The Edge at Union Station settles tenants’ class action lawsuit for $550,000

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The Edge Apartment Building and Union Station in Worcester Christine Peterson

Telegram.com | by Brad Petrishen | September 18, 2019

WORCESTER – The Edge at Union Station, the upscale off-campus student housing complex behind Union Station, has agreed to pay $550,000 to settle a class action lawsuit alleging it improperly handled security deposits and built illegal stipulations into leases.

Among the provisions the owners agreed to not enforce going forward was one that allowed them to fine tenants $100 for not answering the door for a law enforcement officer, as well as a clause stating the complex was not liable for property losses attributed to bedbugs.

“The Edge did a good job recognizing the issues and working with us to help resolve them,” Josh Gardner, lawyer for the plaintiffs, said Tuesday.

About 535 people who lived in the building between June 2016 and June 2019 are expected to be eligible to file a claim, court documents show, and claims are due Oct. 25.

Mr. Gardner filed the lawsuit in Worcester Superior Court in October 2017 on behalf of Douglas Schaffer, a three-month tenant of the building at 8 Grafton St., who alleged his security deposit was returned late after he departed in June 2017.

The suit alleged that The Edge did not properly account for the security deposits it collected, did not always return them quickly enough and improperly charged a $50 application fee.

It also alleged The Edge billed tenants on estimates of their electricity usage rather than using dedicated meters, and violated sanitary code by not cleaning common bathroom areas.

Opened in June 2016 in the former Osgood Bradley building, The Edge was specifically built with students in mind. According to court records, it features one-, two- and four-bedroom suites, and tenants pay for bed space within a unit rather than for a whole suite.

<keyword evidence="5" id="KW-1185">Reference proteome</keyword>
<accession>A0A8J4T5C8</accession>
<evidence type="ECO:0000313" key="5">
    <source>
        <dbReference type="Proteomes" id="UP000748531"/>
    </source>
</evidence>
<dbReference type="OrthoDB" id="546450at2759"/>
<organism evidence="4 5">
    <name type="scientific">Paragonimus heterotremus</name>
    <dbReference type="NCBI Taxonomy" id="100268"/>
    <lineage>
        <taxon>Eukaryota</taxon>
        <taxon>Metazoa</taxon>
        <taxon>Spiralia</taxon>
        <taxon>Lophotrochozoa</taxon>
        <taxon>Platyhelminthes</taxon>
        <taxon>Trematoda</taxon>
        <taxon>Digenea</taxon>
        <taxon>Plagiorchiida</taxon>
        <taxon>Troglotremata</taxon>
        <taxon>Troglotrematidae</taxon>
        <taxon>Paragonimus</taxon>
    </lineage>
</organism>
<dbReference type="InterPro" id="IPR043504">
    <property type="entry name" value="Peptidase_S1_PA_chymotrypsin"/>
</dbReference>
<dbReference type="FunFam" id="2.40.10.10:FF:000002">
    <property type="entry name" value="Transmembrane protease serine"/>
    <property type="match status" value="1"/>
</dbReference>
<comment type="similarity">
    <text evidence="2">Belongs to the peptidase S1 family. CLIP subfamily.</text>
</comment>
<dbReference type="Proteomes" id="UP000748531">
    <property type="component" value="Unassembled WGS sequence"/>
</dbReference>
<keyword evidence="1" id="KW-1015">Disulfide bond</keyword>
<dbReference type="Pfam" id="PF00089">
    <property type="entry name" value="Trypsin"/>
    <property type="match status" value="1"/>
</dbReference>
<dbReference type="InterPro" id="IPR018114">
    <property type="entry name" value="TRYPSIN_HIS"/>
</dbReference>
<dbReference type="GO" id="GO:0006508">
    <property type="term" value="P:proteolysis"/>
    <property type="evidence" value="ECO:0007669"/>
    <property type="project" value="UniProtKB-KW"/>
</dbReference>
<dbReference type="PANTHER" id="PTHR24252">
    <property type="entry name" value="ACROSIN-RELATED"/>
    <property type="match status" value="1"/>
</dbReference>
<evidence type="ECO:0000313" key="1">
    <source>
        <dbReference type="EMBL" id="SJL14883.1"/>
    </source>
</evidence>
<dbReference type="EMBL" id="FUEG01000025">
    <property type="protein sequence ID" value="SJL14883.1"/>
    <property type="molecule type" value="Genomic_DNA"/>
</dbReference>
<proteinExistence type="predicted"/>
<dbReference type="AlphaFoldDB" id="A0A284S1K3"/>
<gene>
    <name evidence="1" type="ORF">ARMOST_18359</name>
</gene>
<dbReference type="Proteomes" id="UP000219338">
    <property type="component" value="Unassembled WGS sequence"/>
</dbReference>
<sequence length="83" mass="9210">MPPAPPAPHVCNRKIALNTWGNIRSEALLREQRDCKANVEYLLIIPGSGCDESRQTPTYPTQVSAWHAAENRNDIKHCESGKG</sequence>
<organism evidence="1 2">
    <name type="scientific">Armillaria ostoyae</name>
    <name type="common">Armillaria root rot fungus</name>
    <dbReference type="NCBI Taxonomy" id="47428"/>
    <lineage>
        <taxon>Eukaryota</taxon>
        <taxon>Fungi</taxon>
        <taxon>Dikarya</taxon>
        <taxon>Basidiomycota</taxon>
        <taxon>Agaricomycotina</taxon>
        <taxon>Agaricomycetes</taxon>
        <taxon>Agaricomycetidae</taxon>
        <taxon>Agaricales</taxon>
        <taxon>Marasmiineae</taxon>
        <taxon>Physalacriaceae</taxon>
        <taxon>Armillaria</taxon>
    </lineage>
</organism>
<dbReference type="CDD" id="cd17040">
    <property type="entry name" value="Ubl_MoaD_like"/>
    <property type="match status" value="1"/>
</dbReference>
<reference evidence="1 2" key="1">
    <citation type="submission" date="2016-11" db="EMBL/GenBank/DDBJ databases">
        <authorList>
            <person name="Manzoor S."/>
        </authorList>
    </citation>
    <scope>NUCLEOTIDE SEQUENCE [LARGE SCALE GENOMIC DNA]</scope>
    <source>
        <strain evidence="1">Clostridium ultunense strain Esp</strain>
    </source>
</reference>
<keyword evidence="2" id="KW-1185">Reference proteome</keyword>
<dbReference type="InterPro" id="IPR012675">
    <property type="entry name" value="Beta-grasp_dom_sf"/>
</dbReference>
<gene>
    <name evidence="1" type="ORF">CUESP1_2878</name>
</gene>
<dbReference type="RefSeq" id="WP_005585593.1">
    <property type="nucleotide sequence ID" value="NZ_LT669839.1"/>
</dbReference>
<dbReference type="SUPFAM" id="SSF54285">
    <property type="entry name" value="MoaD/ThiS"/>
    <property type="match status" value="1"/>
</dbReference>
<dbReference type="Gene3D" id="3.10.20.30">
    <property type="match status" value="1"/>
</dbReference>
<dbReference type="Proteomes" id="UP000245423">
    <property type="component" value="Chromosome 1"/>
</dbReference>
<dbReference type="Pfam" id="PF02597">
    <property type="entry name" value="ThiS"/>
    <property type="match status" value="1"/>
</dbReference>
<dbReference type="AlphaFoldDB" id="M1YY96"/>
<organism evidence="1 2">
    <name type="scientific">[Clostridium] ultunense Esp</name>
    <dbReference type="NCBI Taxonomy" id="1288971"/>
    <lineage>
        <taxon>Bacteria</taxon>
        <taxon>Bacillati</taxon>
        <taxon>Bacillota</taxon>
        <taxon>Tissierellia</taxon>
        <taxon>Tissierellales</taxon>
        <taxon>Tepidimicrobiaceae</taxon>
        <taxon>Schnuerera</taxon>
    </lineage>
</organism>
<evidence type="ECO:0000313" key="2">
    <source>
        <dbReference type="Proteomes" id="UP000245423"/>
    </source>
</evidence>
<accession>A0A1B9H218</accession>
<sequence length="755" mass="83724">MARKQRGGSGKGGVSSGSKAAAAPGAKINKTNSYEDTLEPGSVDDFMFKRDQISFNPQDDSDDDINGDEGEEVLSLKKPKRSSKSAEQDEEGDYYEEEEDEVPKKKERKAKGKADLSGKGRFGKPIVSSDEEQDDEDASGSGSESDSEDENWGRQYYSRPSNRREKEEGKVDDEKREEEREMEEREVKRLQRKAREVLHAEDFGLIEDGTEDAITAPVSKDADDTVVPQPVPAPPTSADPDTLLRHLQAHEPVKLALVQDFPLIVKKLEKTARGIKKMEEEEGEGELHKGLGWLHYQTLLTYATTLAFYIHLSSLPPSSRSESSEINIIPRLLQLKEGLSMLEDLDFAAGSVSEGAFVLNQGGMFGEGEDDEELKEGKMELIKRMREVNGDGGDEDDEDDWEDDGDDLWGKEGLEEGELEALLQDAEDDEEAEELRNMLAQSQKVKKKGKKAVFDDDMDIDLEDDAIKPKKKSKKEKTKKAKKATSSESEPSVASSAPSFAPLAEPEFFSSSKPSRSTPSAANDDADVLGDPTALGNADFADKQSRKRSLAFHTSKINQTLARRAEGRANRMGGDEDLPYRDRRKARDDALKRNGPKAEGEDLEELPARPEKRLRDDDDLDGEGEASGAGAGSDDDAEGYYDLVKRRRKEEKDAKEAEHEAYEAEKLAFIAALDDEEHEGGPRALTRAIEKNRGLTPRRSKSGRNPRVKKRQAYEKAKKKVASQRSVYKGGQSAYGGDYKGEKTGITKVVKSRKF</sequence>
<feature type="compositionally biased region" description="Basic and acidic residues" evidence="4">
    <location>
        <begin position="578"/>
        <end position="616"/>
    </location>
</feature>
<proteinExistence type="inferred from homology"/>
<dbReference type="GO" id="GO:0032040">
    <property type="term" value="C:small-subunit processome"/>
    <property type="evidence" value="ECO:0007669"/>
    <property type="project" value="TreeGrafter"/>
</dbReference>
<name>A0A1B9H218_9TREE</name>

Each tenant pays a pro-rated portion of the electricity, court papers show, while the multi-unit suites have bathrooms in each bedroom as well as a half-bathroom in the common area.

Noting that each bedroom had its own bathroom, it argued it also was not legally required to clean the common half-bathroom once every day.

In a joint motion filed Aug. 13 urging a judge to certify the class and preliminarily approve the settlement, lawyers on both sides agreed the bathroom and electricity claims faced “significant legal obstacles” for the plaintiffs and had “the least likelihood of success.”

The Edge did concede that it “did not properly handle the security deposits in some respects in the past.”

The lawsuit had alleged the complex broke a law governing security deposits by collecting application fees, failing to hold deposits in separate interest-bearing accounts, failing to providing notice to tenants of which bank accounts held their security deposits, failing to pay interest on the security deposits and failing to properly withhold or return the deposits within 30 days of the end of tenancy.

According to the joint Aug. 13 motion, The Edge has stopped charging application fees and has “placed security deposits into a compliant account.”

It also states The Edge has “agreed to amend (its) standard lease to take out the provisions plaintiff believes do not comport with Massachusetts law.”

Also removed was language allowing The Edge to charge up to two months of rent as security deposit, allowing it to terminate utilities “at any time,” and language pertaining to certain fees and procedures relative to lease enforcement.

As for the electricity bills, The Edge will determine those charges by dividing the number of bedrooms in each unit rather than dividing the number of tenants in each unit.

Mr. Gardner, of Gardner & Rosenberg in Boston, said it is “not often the case” in a class action lawsuit that the defendants recognize and work to solve issues, but that is what happened here.